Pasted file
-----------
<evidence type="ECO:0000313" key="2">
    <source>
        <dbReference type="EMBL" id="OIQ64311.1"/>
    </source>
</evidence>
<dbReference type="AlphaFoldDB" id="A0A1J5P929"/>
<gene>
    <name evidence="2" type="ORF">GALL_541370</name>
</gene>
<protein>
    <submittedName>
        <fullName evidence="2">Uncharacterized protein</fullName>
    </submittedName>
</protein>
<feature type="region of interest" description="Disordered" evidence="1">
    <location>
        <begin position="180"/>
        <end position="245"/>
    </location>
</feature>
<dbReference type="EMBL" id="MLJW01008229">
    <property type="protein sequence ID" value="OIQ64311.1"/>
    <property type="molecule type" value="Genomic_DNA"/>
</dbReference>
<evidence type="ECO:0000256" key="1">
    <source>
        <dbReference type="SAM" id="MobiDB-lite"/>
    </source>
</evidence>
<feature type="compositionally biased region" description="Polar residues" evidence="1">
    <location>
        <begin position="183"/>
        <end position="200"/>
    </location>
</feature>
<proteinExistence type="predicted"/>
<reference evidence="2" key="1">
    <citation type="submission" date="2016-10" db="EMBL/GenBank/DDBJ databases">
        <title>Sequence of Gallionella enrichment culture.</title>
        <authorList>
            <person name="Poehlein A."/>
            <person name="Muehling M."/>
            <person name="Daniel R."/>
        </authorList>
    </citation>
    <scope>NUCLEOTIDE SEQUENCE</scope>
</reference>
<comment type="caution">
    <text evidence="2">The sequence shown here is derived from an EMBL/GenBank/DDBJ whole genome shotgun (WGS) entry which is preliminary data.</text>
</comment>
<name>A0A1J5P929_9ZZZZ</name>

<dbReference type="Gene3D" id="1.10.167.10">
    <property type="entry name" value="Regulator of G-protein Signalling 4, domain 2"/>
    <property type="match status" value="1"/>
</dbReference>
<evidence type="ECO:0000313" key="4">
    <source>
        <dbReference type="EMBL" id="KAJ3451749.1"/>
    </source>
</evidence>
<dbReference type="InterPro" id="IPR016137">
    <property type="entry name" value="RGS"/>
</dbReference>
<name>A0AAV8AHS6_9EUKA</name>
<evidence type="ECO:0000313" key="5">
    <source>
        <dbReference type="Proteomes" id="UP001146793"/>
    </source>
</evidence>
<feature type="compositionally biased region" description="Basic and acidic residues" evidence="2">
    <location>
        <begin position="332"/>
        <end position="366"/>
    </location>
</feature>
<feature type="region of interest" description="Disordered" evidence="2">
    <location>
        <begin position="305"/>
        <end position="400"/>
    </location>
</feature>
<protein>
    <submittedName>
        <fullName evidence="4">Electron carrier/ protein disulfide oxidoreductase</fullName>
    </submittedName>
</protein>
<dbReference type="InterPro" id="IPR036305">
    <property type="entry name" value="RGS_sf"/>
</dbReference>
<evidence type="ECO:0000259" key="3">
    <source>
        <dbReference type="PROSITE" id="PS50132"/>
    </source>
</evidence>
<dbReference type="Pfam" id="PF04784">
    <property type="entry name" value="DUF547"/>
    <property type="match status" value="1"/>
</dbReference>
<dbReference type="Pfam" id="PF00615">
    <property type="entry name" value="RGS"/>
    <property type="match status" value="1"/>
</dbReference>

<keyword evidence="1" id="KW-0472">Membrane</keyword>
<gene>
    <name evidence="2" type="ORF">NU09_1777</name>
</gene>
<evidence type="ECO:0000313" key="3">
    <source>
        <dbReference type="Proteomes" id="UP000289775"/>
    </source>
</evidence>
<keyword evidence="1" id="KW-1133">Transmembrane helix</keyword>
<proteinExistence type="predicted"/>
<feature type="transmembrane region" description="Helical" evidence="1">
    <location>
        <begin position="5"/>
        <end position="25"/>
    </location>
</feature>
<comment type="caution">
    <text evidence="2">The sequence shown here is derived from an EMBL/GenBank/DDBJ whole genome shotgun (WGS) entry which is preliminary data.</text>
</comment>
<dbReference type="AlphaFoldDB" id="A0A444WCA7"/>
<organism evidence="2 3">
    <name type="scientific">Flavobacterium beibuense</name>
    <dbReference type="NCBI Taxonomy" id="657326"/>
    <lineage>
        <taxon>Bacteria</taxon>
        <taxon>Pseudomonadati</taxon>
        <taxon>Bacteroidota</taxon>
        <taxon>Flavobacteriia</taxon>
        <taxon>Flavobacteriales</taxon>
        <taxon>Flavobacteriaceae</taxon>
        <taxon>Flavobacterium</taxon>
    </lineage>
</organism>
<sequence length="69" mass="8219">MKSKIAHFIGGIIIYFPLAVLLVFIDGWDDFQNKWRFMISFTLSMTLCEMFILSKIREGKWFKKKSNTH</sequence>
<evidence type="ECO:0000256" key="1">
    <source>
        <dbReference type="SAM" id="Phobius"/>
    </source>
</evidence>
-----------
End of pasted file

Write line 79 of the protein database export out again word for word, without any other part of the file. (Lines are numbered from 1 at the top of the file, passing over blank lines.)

        <end position="400"/>